With completion expected in 2023, the Extreme Service Flow Loop will initially focus on the natural gas facilities in Australia’s North-West, two of the world’s largest natural gas developments. The Director of Operations at the Australia branch of the multinational energy corporation noted that was pleased to continue to partner with the Curtin Corrosion Centre to support the ongoing development of Western Australia’s world-leading energy industry.
He said that the company has always embraced innovation and implemented technology to solve the energy challenges of today and the future, adding that the firm is proud to partner with the Curtin Corrosion Centre to build local capabilities and expertise in corrosion management – an important maintenance area for our industry that has the potential to create new jobs and post-graduate research opportunities in Western Australia.
The Flow Loop concept design was carried out by Ammar Al Helal, Darwin Hartono, Fenny Kho, Yu Long, Christopher Lagat, and Francisco Vouilloz from the Curtin Corrosion Centre.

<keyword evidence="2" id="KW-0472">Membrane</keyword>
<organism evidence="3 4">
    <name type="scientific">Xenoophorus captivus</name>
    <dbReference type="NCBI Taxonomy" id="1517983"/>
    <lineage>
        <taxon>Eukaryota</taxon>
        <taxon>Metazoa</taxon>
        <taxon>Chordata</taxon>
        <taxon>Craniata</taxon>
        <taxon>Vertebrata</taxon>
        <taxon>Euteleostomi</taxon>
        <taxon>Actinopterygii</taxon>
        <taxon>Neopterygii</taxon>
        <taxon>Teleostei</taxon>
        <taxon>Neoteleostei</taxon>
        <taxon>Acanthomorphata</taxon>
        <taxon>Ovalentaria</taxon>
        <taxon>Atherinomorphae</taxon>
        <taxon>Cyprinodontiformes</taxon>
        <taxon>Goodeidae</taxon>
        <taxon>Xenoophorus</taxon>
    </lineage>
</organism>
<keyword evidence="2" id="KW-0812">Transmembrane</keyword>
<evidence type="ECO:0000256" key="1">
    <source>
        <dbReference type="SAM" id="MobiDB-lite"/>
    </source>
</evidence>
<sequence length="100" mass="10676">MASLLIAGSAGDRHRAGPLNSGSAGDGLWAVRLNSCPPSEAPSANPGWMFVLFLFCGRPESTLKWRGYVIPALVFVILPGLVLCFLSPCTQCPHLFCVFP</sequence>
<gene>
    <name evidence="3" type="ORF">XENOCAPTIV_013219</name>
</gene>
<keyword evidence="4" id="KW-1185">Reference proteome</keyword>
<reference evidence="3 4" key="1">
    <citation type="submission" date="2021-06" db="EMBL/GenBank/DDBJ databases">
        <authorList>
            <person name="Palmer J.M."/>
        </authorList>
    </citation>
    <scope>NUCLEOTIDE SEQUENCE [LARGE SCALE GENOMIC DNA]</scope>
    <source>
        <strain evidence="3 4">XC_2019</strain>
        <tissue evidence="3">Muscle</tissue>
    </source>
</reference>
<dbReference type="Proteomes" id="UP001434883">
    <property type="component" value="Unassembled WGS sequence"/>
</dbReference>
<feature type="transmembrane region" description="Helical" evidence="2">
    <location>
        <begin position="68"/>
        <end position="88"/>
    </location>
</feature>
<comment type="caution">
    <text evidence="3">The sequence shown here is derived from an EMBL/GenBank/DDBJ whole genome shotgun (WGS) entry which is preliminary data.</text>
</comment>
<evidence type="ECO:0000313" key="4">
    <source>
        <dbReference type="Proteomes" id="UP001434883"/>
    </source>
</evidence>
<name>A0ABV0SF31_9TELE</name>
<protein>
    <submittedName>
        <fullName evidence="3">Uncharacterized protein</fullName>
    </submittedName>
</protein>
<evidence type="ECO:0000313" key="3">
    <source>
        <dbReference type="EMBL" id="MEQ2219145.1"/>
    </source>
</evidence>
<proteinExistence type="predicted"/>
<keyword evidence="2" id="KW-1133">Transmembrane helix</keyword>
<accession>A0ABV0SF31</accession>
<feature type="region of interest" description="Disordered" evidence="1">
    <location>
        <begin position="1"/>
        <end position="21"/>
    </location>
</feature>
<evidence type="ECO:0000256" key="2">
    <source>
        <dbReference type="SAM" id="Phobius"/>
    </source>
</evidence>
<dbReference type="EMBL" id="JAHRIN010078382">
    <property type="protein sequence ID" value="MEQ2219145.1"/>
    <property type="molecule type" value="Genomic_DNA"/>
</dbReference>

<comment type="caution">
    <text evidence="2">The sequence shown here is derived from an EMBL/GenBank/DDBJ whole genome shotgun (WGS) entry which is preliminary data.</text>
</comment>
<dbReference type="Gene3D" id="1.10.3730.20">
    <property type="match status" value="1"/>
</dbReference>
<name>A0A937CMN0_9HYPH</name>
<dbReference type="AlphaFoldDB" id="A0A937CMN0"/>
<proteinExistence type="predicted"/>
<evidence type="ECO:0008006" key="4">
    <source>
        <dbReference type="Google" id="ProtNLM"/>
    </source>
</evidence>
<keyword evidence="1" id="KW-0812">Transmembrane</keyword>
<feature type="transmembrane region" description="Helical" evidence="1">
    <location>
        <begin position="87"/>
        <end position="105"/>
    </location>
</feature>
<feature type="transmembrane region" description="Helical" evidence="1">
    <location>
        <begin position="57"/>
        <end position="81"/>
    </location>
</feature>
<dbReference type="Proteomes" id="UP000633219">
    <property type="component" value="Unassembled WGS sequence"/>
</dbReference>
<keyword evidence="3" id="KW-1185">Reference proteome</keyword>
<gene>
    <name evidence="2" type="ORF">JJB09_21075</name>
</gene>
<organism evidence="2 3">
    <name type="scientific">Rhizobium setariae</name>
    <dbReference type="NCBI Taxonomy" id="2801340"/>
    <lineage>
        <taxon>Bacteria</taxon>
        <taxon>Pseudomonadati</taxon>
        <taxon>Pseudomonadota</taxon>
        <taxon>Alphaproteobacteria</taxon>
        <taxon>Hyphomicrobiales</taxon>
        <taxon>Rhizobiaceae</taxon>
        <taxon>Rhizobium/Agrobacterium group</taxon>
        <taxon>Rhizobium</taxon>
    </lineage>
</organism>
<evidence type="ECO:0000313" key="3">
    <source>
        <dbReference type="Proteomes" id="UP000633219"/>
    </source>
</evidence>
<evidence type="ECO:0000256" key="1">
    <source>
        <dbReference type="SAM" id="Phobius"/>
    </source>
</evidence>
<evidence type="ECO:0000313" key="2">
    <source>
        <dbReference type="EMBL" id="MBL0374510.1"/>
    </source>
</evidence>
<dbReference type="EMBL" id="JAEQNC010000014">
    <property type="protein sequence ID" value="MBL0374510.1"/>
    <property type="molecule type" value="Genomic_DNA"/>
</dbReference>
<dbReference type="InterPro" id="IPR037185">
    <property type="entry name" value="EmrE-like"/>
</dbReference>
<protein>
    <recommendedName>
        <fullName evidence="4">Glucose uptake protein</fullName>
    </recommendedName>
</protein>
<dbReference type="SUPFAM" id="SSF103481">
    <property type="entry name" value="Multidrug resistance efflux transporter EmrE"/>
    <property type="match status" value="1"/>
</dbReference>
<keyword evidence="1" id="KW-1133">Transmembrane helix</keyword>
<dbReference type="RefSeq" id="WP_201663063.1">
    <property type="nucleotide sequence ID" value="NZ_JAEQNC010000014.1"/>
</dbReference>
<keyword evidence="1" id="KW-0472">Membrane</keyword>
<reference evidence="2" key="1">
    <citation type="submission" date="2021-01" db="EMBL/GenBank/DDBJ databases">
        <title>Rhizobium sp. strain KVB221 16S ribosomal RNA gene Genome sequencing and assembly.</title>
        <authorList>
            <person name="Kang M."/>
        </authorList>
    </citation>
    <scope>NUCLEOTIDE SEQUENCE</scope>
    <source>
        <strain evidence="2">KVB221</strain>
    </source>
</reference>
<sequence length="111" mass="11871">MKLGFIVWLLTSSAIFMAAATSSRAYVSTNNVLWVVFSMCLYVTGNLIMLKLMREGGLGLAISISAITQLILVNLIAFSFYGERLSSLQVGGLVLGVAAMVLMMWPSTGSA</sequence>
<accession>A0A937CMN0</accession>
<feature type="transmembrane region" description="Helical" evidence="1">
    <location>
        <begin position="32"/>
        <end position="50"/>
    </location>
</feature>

To assist people in locating government benefits and services catered to significant life events, the US government recently established a new online locator tool known as the Benefits Eligibility Awareness Resource Service (BEARS).
The loss of a loved one is the first life-event covered by BEARS. A person can utilise the locator to determine the benefits they could be qualified for, such as survivor payments, military funerals, and housing assistance, after losing a family member. They will receive a personalised list of prospective federal benefits from several agencies after responding to a few straightforward questions, and they will learn how to apply.
The government is gathering data now that BEARS is accessible to the public to understand how users engage with it and make any required modifications. It will use the data to monitor traffic to BEARS to determine how and when people are using it, validate and iterate on the content and design based on survey feedback and user testing exercises.